Your Christmas tree shouldn't be the only green thing in your home this season. Read on for tips on crafting a more environmentally-friendly holiday season.
Get a real tree: Not only do the real things help produce oxygen while they're growing, afterward you can either turn them into mulch or, if you get a live tree, replant them. PVC, which most fake trees are made of, has a large carbon footprint during the tree production process, according to PlanetGreen.com.
Dim the lights: Christmas lights are wonderful, but how bright does your house really need to be? Cut back on the display, put your lights on a timer and use LED lights -- not only are they more environmentally friendly, they'll help cut your power bill.
Embrace e-cards: Share the holiday spirit with a virtual card instead of sending one through the mail. If you do still embrace physical cards, choose some from recycled paper.
Give fewer gifts: This doesn't mean you need to be a Scrooge -- just get a little more creative. Give homemade food, tickets to a concert, gift certificates to a spa or a donation to a favorite cause in the receiver's name. If you still want to put a more traditional gift under the tree, buy one wrapped in as little packaging as possible, recommends PlanetGreen.com.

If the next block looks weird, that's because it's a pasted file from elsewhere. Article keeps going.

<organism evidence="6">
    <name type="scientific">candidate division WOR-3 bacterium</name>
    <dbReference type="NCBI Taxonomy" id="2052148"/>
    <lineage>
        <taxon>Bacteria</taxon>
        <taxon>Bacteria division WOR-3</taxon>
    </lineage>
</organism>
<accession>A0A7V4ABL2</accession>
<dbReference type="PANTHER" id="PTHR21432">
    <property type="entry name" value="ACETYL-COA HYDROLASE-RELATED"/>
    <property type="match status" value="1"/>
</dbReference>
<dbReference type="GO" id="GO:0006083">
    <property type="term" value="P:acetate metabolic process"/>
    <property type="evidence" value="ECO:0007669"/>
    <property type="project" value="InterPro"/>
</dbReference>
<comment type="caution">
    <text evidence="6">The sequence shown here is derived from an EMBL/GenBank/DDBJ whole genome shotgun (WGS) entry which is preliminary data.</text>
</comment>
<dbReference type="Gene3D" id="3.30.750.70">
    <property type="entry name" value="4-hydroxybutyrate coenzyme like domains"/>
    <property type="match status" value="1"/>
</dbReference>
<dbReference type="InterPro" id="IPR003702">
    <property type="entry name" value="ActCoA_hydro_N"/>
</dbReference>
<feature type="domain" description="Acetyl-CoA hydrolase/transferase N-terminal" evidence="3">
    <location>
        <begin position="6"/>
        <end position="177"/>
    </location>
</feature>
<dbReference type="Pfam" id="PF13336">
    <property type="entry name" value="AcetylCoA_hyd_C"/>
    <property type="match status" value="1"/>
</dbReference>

Get creative with gift wrap: Traditional wrapping paper takes a very long time to decompose in the landfill, according to GreenLivingTips.com. Instead, make your own using decorated paper bags, newspapers or old calendar pictures; place gifts in a basket; or wrap your gifts using part of the gift itself -- for instance, PlanetGreen.com recommends wrapping kitchen supplies in matching dish towels.
Give the gift of power: If you're buying a battery-operated toy, include rechargeable batteries and a charger with the gift, advises GreenLivingTips.com.
Go natural with decorations: Hang gingerbread men, popcorn strings, flowers and pinecones on your tree, and top it off with a dusting of fake snow by using baking soda or cotton, suggests GreenLivingTips.com.
Green your table: Set your holiday table with cloth napkins and reusable tableware, and after the food has been served, only run the dishwasher when it's completely full, advises the Environmental Protection Agency.
Skip plastic bags: Bring your own cloth bags while shopping for gifts, and decline a bag for really small or big items, suggests the EPA.
Look for quality: Buy gifts that are well-made and sturdy. If something is made well, it can be used longer than a flimsier item, according to the EPA.